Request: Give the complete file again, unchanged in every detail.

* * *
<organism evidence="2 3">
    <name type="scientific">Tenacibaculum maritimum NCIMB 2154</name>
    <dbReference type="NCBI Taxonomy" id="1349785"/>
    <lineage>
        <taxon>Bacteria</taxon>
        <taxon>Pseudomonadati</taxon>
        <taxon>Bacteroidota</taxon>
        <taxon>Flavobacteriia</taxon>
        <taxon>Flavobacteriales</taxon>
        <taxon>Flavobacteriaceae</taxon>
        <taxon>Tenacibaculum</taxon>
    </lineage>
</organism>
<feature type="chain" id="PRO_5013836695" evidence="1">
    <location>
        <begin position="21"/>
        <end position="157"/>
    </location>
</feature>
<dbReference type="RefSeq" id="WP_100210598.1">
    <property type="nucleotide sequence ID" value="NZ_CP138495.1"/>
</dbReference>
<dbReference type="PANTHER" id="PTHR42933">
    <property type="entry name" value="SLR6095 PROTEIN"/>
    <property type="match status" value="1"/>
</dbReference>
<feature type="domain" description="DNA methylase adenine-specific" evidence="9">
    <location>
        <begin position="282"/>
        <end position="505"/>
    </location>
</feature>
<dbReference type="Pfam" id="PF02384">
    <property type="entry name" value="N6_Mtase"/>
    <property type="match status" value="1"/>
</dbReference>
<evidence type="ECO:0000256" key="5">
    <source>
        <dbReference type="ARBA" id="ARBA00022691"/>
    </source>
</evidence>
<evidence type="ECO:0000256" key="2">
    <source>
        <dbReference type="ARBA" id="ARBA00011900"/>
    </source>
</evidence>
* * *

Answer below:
<organism evidence="2 3">
    <name type="scientific">Tenacibaculum maritimum NCIMB 2154</name>
    <dbReference type="NCBI Taxonomy" id="1349785"/>
    <lineage>
        <taxon>Bacteria</taxon>
        <taxon>Pseudomonadati</taxon>
        <taxon>Bacteroidota</taxon>
        <taxon>Flavobacteriia</taxon>
        <taxon>Flavobacteriales</taxon>
        <taxon>Flavobacteriaceae</taxon>
        <taxon>Tenacibaculum</taxon>
    </lineage>
</organism>
<feature type="chain" id="PRO_5013836695" evidence="1">
    <location>
        <begin position="21"/>
        <end position="157"/>
    </location>
</feature>
<dbReference type="RefSeq" id="WP_100210598.1">
    <property type="nucleotide sequence ID" value="NZ_CP138495.1"/>
</dbReference>
<dbReference type="PANTHER" id="PTHR42933">
    <property type="entry name" value="SLR6095 PROTEIN"/>
    <property type="match status" value="1"/>
</dbReference>
<feature type="domain" description="DNA methylase adenine-specific" evidence="9">
    <location>
        <begin position="282"/>
        <end position="505"/>
    </location>
</feature>
<dbReference type="Pfam" id="PF02384">
    <property type="entry name" value="N6_Mtase"/>
    <property type="match status" value="1"/>
</dbReference>
<evidence type="ECO:0000256" key="5">
    <source>
        <dbReference type="ARBA" id="ARBA00022691"/>
    </source>
</evidence>
<evidence type="ECO:0000256" key="2">
    <source>
        <dbReference type="ARBA" id="ARBA00011900"/>
    </source>
</evidence>